Apply to Adopt Step Children
If you want to adopt step children the Adoption Team are here to give you advice
If you are thinking of adopting a step-child, you should call the Adoption and Permanence Team at Bournemouth Children’s Social Care. We are happy to give advice before you make a definite decision about applying to the court.
You should also contact the child’s absent parent to see what they think.
If you then decide to apply to court, you will need to formally write to the Team manager of the Adoption and Permanence Team to let Children’s Social Care know you are planning to apply.
You then have to wait for three months before the court will accept your application.
If you live in Bournemouth, you should apply to the Family Court sitting in Bournemouth. It will cost £170.00 to lodge the application with the court. You may need a solicitor if we can’t find the child’s absent birth parent, or if they aren’t in agreement with you adopting the child.
Once the court has accepted your application, a social worker from the Adoption and Permanence Team will need to visit you and the child and the absent birth parent. They will be asked by the court to find out all about you and your family. They will have to write a report for the court which will contain all of that information.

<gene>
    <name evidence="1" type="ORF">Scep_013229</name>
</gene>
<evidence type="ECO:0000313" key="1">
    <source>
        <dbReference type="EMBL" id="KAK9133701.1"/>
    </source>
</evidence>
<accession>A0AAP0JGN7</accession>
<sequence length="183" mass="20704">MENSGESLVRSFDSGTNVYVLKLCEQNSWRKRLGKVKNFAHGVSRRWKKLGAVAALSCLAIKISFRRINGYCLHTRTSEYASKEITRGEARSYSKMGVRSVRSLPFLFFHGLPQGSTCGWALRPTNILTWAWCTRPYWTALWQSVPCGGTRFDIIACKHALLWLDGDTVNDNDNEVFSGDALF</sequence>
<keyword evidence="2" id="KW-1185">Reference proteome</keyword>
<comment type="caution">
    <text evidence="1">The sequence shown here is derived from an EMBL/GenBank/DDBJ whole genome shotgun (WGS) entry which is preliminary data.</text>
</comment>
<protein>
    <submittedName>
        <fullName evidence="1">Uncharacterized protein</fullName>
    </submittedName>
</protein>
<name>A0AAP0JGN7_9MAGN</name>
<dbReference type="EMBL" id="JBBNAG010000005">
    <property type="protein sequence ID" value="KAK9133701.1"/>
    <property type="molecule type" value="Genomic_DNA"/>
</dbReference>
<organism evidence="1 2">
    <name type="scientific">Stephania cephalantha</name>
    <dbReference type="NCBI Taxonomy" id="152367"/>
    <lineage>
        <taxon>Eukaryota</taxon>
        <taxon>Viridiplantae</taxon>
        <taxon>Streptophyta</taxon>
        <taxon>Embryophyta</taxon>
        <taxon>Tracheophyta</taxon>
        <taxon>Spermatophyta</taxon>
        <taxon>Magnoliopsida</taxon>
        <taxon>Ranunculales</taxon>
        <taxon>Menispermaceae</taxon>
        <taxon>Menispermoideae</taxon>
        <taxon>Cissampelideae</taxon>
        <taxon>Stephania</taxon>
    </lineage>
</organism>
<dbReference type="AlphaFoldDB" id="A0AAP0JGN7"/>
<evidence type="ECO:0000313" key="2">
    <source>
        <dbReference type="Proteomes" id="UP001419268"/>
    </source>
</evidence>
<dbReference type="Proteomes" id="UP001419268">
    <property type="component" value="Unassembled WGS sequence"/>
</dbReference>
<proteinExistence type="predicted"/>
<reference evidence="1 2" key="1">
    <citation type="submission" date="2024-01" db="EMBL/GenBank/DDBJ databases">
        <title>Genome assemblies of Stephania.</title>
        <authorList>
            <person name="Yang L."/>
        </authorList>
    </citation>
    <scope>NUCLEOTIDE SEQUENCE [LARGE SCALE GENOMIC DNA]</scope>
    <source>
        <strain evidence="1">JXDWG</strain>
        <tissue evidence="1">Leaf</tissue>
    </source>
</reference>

They will visit your family members and complete checks with:
- The police, in the form of a DBS check
- The probation service
- The NSPCC
The court’s decision
The court has to consider the best interests of the child throughout their life. They may make an adoption order, or they may decide that adoption would not be suitable for the child.
They might not make an order at all, or one or more of the following alternative orders:
- Child Arrangement Order - this is a decision on who the child lives with and has contact with. The person who has a Child Arrangement Order shares parental responsibility with those who already have parental responsibility, usually the birth parent.
- Specific Issue Order-This is a decision on one area of the child's future, such as their education.
- Prohibited Steps Order-This stops someone from doing anything with the child that anyone else with parental responsibility hasn’t agreed to.